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Review: The Blackening



Taking the well-worn horror trope that the Black character always dies first as a starting point, The Blackening is an uneven but enjoyable mix of humor and commentary. It's the horror elements that feel underbaked and well, routine. Director Tim Story has assembled a fun, likable cast of newcomers here and knows comedic timing. The film mocks cultural stereotypes and even comments on Blackness in an inherently racist society. Not every joke or stab at culture lands but often they do, resulting in a great way to spend 90 minutes.


The setup is pretty standard horror fare. A group of college friends reunites in a cabin in the woods for Juneteenth only to find that someone wants to play a deadly game with them. There is some satisfying drama among these friends. Lisa (Antionette Robertson) has secretly gotten back together with her cheating ex Nnamdi (Sinqua Walls). Dewayne (Dewayne Perkins) is Lisa's best friend and is furious to find out they are back together. However, all of this fades thanks to some drugs and the fact that two of their friends are missing. They soon find a creepy board game called The Blackening, which asks them Black culture trivia questions and threatens death for a wrong answer.


The screenplay by Tracy Oliver, Perkins, and Story is an adaptation of a short that Perkins created. It uses a familiar structure that any horror fan will recognize. The twists are pretty predictable and the scares are pretty routine. There are some fun nods to People Under the Stairs, Scream, and Saw here but the real success of the screenplay is the humor. Mix this with a great cast and the film brings the laughs consistently.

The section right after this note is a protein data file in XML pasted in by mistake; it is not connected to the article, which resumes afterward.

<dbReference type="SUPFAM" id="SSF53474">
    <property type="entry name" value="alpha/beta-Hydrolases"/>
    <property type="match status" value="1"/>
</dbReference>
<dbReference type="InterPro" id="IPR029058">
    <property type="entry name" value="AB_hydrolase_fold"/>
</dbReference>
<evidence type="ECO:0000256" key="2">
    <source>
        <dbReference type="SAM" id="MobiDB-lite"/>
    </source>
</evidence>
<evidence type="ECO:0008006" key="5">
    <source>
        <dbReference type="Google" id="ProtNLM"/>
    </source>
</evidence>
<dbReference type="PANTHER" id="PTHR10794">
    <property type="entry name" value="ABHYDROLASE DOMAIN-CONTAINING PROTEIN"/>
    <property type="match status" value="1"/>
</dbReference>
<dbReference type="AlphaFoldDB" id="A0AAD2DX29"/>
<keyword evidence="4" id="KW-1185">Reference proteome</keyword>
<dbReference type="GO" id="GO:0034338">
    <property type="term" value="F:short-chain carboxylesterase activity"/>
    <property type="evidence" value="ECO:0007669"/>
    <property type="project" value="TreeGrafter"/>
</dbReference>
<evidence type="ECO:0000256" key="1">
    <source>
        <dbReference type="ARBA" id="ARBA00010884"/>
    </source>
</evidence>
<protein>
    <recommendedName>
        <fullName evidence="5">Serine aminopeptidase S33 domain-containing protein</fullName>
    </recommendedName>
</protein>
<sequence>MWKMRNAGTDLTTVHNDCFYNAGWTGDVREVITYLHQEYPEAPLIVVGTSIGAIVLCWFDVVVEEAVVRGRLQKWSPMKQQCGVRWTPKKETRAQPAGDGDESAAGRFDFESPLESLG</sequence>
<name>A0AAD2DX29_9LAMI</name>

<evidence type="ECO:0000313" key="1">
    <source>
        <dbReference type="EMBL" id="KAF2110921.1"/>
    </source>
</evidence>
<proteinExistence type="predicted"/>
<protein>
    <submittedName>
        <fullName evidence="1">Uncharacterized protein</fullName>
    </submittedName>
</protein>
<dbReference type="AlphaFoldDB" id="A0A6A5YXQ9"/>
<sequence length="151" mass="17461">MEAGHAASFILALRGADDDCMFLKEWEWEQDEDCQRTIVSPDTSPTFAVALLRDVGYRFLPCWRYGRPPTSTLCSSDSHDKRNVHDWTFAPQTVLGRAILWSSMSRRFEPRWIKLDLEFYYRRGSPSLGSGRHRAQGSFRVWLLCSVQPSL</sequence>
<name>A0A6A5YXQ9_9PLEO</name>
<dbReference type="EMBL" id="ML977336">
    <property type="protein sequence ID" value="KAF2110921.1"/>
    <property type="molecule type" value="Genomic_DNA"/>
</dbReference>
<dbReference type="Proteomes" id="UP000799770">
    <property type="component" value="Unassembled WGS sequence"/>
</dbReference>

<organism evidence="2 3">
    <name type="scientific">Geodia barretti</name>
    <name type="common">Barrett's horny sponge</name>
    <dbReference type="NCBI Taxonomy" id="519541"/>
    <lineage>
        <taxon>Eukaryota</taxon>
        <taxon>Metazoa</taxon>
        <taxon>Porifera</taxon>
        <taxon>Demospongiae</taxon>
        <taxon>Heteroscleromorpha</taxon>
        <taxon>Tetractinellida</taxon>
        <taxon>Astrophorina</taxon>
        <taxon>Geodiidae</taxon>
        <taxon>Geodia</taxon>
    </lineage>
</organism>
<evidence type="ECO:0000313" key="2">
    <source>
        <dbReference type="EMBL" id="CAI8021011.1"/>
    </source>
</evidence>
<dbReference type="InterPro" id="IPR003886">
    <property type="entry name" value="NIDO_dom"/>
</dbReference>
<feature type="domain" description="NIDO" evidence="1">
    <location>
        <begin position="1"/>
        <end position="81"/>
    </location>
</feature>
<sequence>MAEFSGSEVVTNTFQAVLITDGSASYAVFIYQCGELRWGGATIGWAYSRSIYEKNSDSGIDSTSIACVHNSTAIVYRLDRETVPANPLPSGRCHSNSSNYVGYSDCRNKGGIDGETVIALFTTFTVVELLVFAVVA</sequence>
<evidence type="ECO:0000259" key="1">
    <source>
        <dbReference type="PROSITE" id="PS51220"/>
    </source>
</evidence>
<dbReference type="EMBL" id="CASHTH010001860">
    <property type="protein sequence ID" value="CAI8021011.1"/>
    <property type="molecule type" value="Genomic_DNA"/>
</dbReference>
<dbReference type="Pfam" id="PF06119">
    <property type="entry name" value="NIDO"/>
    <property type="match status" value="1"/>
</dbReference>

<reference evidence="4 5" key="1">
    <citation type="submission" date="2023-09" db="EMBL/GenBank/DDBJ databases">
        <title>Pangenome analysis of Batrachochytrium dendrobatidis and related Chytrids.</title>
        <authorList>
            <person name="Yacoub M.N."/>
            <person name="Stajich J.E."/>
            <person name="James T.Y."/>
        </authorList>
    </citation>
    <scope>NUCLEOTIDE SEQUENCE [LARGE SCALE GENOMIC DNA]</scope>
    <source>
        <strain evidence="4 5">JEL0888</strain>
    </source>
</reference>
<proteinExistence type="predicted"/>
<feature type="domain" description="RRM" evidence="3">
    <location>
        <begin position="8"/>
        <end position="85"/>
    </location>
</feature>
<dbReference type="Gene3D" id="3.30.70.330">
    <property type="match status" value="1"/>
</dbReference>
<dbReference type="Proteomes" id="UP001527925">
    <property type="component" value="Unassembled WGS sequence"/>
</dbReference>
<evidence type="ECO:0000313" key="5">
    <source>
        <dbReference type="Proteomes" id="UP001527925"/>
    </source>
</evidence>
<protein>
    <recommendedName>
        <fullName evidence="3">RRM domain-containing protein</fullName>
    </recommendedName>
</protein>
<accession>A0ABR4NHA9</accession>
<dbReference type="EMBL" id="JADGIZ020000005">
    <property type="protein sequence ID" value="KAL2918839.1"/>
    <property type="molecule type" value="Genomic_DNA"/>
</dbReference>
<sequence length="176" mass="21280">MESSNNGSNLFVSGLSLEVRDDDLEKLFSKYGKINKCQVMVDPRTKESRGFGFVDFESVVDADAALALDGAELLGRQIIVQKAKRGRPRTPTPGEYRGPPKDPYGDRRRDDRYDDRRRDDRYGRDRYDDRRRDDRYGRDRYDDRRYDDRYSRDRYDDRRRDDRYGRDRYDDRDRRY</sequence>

The film also does a nice job of satirizing race and culture. Bi-racial Allison (Grace Byers) is picked on for having a white dad and not being as Black as her friends. This cleverly comes into play during the third act as characters judge one another for responding like white people in a horror film. Other jokes poke at Trump, police brutality, and race relations. These elements add a bit of bite to the film which helps buoy the flimsy plot and silly twists.


The cast deserves a lot of credit here. They all give lively, likable performances. Perkins is a standout as the flamboyant Dewayne. X Mayo brings a ton of attitude to Shanika. The game cast vibe well together, creating a real sense of friendship among them.


At 90 minutes, The Blackening doesn't overstay its welcome. While the horror elements didn't work for me, everything else did. I laughed throughout the entire film and that is enough to recommend this movie.


3.5/5


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